Jordan Peele’s ‘Nope’: A Partly Cloudy Alien Drama
Jordan Peele, who was once part of the cast of “Mad TV” and the comedy duo Key and Peele with Keegan-Michael Key, has recently been making his mark as a science fiction writer, director, and producer. His first films in this genre were Get Out (2017) and Us (2019) and he now returns with a new sci-fi movie, Nope.
The plot is centered on a brother and sister who have inherited Haywood Ranch, a historic Black horse ranch that has supplied horses to Hollywood for film and TV work for many years. Their father was killed one day while working on the ranch from something that fell from the sky. His son, OJ Haywood, is played by Daniel Kaluuya, who also starred in Get Out. OJ was there when his dad was struck down and thought there were suspicious occurrences happening at that moment.
More suspicious activities start occurring at night in the fields and Haywood begins to investigate. Near the start of the film a TV report is heard that mentions hikers going missing. Another key player in this drama is Haywood’s sister Emerald (Keke Palmer). While Haywood is a stoic, hard working ranch owner struggling to keep the family business afloat, sister Emerald is a real live wire, usually seen distracting from whatever business is at hand.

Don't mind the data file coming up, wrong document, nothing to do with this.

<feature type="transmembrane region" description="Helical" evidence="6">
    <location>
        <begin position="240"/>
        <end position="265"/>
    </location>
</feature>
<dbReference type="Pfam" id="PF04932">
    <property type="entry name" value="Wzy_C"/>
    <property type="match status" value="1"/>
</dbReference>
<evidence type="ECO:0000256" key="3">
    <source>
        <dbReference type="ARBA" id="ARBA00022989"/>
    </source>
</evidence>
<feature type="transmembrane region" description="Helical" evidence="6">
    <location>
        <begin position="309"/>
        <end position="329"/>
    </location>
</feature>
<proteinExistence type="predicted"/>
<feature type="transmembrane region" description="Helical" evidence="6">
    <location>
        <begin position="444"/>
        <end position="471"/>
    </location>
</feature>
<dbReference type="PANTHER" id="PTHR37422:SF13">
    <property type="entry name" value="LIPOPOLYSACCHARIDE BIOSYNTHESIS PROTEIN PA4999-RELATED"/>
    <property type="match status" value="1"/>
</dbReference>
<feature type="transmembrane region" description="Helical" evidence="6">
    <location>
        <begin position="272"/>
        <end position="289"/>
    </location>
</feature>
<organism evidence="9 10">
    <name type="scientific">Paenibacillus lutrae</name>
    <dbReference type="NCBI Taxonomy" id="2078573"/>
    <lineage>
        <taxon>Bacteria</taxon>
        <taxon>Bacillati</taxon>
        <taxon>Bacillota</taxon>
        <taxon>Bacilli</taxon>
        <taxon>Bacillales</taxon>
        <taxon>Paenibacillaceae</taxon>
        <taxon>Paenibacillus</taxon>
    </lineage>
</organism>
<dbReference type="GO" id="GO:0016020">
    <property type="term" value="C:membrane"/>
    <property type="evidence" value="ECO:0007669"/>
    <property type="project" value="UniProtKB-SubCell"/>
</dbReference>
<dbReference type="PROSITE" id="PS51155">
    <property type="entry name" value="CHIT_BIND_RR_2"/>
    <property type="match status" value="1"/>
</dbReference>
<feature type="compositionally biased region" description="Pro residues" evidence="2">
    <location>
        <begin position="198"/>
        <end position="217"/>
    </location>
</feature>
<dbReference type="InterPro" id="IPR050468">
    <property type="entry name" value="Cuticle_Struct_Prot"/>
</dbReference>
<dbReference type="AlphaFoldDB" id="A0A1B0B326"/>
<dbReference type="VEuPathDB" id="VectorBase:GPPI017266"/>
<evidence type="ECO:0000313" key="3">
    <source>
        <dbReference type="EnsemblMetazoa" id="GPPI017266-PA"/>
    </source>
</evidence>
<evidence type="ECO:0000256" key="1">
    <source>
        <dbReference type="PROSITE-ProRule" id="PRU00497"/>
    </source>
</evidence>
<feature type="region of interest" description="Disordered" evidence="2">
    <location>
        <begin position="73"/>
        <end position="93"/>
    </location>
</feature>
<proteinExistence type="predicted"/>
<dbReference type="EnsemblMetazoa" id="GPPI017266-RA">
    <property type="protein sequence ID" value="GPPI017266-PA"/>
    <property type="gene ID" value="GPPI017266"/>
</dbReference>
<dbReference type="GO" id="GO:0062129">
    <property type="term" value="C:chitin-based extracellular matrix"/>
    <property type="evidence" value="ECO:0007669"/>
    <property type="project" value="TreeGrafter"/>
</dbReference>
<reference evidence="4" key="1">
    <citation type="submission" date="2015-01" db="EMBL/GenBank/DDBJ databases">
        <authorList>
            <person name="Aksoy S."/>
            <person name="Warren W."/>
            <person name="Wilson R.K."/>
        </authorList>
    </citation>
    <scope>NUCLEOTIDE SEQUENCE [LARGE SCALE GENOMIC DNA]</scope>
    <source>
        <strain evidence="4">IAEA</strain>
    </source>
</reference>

When they notice a cloud that doesn’t move and the flying saucer that hides in it, the brother and sister set about to capture a photo of it for their “Oprah moment” and a big payday in selling it. They enlist the help of Angel Torres (Brandon Perea), a tech salesman at Fry’s Electronics; and Antlers Holst (Michael Wincott), a noted, but irritable filmmaker to record the alien saucer. Much like the current inhabitants of Earth, the alien spaceship also has a major pollution problem.
Haywood has been selling some of his horses to the small western-themed amusement park, Jupiter’s Claim, that borders the ranch. It is owned by former child actor Ricky “Jupe” Park (Steven Yeun). He is the subject of a flashback subplot involving a chimpanzee attack on the sitcom set. This subplot, while intriguing, serves no major purpose in the film. This reviewer had to look online to see if I was missing some significance. The scenes were a major detour for low sci-fi payout.
The best science fiction works mess with viewer’s minds and perspectives to deliver terror. Unfortunately, Nope lacks those characteristics. Even though it is somewhat corny and hard to figure out exactly what certain plot elements are at times, Nope is entertaining. Nope also pokes fun at Hollywood and American culture while reminding the audience about the contributions of Black people in the film industry. The thing that was best about the film though is the rough, but also tender and loving sibling dynamic between OJ and Emerald.
Rick Handler is the executive producer of Entertainment Central.